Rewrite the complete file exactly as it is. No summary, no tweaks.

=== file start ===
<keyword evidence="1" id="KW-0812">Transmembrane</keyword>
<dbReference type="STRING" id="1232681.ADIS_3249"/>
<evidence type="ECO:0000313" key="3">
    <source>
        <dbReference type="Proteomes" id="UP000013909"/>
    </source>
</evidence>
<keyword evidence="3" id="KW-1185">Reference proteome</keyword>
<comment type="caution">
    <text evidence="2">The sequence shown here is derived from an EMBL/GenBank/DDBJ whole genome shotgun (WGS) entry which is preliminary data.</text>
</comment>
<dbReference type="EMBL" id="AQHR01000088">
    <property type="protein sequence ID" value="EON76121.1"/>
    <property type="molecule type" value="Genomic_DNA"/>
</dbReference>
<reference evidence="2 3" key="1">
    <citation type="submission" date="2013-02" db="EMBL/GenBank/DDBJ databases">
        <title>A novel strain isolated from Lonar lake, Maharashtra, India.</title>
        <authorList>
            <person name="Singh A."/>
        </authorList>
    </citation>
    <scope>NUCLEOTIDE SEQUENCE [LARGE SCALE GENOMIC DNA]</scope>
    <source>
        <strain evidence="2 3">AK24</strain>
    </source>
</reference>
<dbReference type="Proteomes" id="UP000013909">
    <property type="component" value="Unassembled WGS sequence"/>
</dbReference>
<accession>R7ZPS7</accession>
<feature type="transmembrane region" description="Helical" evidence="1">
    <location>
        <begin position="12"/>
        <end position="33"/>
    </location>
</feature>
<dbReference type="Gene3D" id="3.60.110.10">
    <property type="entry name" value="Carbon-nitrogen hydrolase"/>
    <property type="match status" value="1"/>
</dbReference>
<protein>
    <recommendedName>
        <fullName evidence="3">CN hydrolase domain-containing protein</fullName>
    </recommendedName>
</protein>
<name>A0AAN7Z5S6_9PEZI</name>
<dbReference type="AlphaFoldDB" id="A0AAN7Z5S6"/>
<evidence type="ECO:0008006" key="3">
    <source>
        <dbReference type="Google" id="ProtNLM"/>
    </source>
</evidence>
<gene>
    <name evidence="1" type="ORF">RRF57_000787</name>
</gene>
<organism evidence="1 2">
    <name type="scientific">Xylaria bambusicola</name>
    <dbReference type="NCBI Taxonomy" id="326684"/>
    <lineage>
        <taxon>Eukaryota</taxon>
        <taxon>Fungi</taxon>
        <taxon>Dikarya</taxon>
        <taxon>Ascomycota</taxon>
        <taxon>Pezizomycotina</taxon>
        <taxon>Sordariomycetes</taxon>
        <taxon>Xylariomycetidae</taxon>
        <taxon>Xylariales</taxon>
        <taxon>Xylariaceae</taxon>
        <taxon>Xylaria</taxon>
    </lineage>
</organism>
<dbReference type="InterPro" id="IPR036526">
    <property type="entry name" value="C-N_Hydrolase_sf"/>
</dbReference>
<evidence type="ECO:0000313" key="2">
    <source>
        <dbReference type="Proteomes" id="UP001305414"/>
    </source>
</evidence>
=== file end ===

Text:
<keyword evidence="1" id="KW-0812">Transmembrane</keyword>
<dbReference type="STRING" id="1232681.ADIS_3249"/>
<evidence type="ECO:0000313" key="3">
    <source>
        <dbReference type="Proteomes" id="UP000013909"/>
    </source>
</evidence>
<keyword evidence="3" id="KW-1185">Reference proteome</keyword>
<comment type="caution">
    <text evidence="2">The sequence shown here is derived from an EMBL/GenBank/DDBJ whole genome shotgun (WGS) entry which is preliminary data.</text>
</comment>
<dbReference type="EMBL" id="AQHR01000088">
    <property type="protein sequence ID" value="EON76121.1"/>
    <property type="molecule type" value="Genomic_DNA"/>
</dbReference>
<reference evidence="2 3" key="1">
    <citation type="submission" date="2013-02" db="EMBL/GenBank/DDBJ databases">
        <title>A novel strain isolated from Lonar lake, Maharashtra, India.</title>
        <authorList>
            <person name="Singh A."/>
        </authorList>
    </citation>
    <scope>NUCLEOTIDE SEQUENCE [LARGE SCALE GENOMIC DNA]</scope>
    <source>
        <strain evidence="2 3">AK24</strain>
    </source>
</reference>
<dbReference type="Proteomes" id="UP000013909">
    <property type="component" value="Unassembled WGS sequence"/>
</dbReference>
<accession>R7ZPS7</accession>
<feature type="transmembrane region" description="Helical" evidence="1">
    <location>
        <begin position="12"/>
        <end position="33"/>
    </location>
</feature>
<dbReference type="Gene3D" id="3.60.110.10">
    <property type="entry name" value="Carbon-nitrogen hydrolase"/>
    <property type="match status" value="1"/>
</dbReference>
<protein>
    <recommendedName>
        <fullName evidence="3">CN hydrolase domain-containing protein</fullName>
    </recommendedName>
</protein>
<name>A0AAN7Z5S6_9PEZI</name>
<dbReference type="AlphaFoldDB" id="A0AAN7Z5S6"/>
<evidence type="ECO:0008006" key="3">
    <source>
        <dbReference type="Google" id="ProtNLM"/>
    </source>
</evidence>
<gene>
    <name evidence="1" type="ORF">RRF57_000787</name>
</gene>
<organism evidence="1 2">
    <name type="scientific">Xylaria bambusicola</name>
    <dbReference type="NCBI Taxonomy" id="326684"/>
    <lineage>
        <taxon>Eukaryota</taxon>
        <taxon>Fungi</taxon>
        <taxon>Dikarya</taxon>
        <taxon>Ascomycota</taxon>
        <taxon>Pezizomycotina</taxon>
        <taxon>Sordariomycetes</taxon>
        <taxon>Xylariomycetidae</taxon>
        <taxon>Xylariales</taxon>
        <taxon>Xylariaceae</taxon>
        <taxon>Xylaria</taxon>
    </lineage>
</organism>
<dbReference type="InterPro" id="IPR036526">
    <property type="entry name" value="C-N_Hydrolase_sf"/>
</dbReference>
<evidence type="ECO:0000313" key="2">
    <source>
        <dbReference type="Proteomes" id="UP001305414"/>
    </source>
</evidence>